At the time of transition from hobby to business, I'd suffered a bout of depression which ultimately led to the end of my day job. I had to do some real soul searching to figure out what I was going to do. I chose the most difficult option there is and turned my hobby into my full time job. The sauce company became Singularity Sauce Co. LTD in November 2019 but didn't start trading until January 2020.

Eventually I sold a few bottles to people. My friend, the chef, had managed to get me an order from the restaurant he was working in at the time and that snowballed into lots of orders from restaurants/bars. Positive things were happening and I found myself starting to get orders from delis/farm shops/etc too.

The challenges of the pandemic

You launched just as we learned about this crazy virus on the other side of the world…only a few weeks before we went into lockdown. Tell us about that experience.

Oh man, in the book of worst timed business start-ups, you’re going to find Singularity Sauce in the first few pages. All of my larger, wholesale orders were for hospitality venues. Pretty much all of my non-wholesale sales were done at farmers markets. This was what was keeping the lights on. When the lockdown hit, all of this disappeared overnight.

There were no more orders from hospitality and there were no more farmers markets. I'm really not kidding, this whole situation was terrifying and there were many moments of serious doubt. Some days it really did feel like the end.

Having no commercial premises meant I wasn’t eligible for the government support and it’s not as if I could furlough myself either. It was decision time, stick or twist.
Mark McAuley | Singularity Sauce Co.

I chose to spend night and day hammering away at my website. What else was I going to do? I went full guns at it, doing a bunch of targeted advertising and really amping up my social media. I knew if I could get a decent volume of online sales that I’d live to fight another day. The rise of the "support local" vibe was incredible and I know of several other tiny businesses, much like ourselves, that simply wouldn't have made it otherwise. Online orders started coming in thick and fast. I had to upgrade all our postal packaging to cope.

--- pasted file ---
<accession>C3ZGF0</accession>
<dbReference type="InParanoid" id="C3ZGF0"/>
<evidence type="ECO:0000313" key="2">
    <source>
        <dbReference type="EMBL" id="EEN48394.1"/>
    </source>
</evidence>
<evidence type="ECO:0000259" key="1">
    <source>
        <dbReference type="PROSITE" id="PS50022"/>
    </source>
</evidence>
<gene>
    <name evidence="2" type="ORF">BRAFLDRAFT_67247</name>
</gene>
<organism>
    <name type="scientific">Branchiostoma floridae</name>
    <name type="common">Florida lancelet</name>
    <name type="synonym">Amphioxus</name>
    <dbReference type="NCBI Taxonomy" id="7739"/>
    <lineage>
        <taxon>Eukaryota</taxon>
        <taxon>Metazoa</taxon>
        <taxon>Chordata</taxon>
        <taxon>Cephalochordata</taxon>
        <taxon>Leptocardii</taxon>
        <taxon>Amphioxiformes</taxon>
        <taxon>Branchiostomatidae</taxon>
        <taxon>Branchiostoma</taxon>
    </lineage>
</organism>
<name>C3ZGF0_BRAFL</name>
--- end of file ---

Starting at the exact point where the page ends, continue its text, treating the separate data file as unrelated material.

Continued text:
I also had to locate the post offices closest to me who were less hardline about the number of parcels you could send per visit. Our nearest post office was restricted to 3 parcels per visit at one point. When you've got 20+ orders per day, that's not really going to work out! I found a couple of other post offices who were happy to help :)

How have your different markets reacted over this challenges of the pandemic? Has it refocused relationships or opened new ones you didn’t expect?

Some customers had no option but to stop buying from us. I get that and I don't hold any hard feelings. Every business had to make difficult decisions over the past 18 months and it's not been easy for anyone. As things have started to open up again, wholesale orders have never been better. I've also been able to show face at a few farmers markets and there has been a real buzz of excitement from people there.

We've found our way into several more shops now. Many through Aberdeen and Aberdeenshire, one in Glasgow, a bunch in London and one in particular you've probably heard of. We were absolutely blown away to have our full range stocked in Selfridges. Even more amazing was that they approached us.

Collaboration and working with others

You obviously love collaborating with other craft producers. Tell us about some of your experiences with that.

I have a bunch of collaboration sauces with some incredible people. I make the Transatlantic Habanero Express with Lukes Handcrafted Hot Sauces in NJ, USA. The way we go about it might even be a world first, we're not 100% sure of that though. I am so proud every day that I get to make sauce for Fierce Beer. They're some of the best humans on earth and they'll always be my favourite. 😄

For the past 3 years, we've done a hot sauce ice cream collaboration with Fit's The Scoop over in Culter. This year, we've retired our pioneering "Raspberry Reaper". I guess I can tell you first what this year's is all about. Think blueberry ice cream, rippled with our Purple Naga Viper Brain & Blueberry hot sauce, smashed with lemon coated popping candy. This is a beauty and we can't wait to see it light up your faces.

I'm currently gearing up to launch a sauce built for pizza with The Gaff in Ellon. I also make a pretty unique hot sauce for The Coffee Apothecary based at Udny and Ellon. I've recently been working with Innis & Gunn on sauces for their food offerings in their taprooms throughout Edinburgh, Glasgow and Dundee.

The Tilly Butcher is doing things with some of our sauce, what that is, we don't know yet but you can be absolutely sure it'll be brilliant. We're up to no good with Bandit Bakery right now too.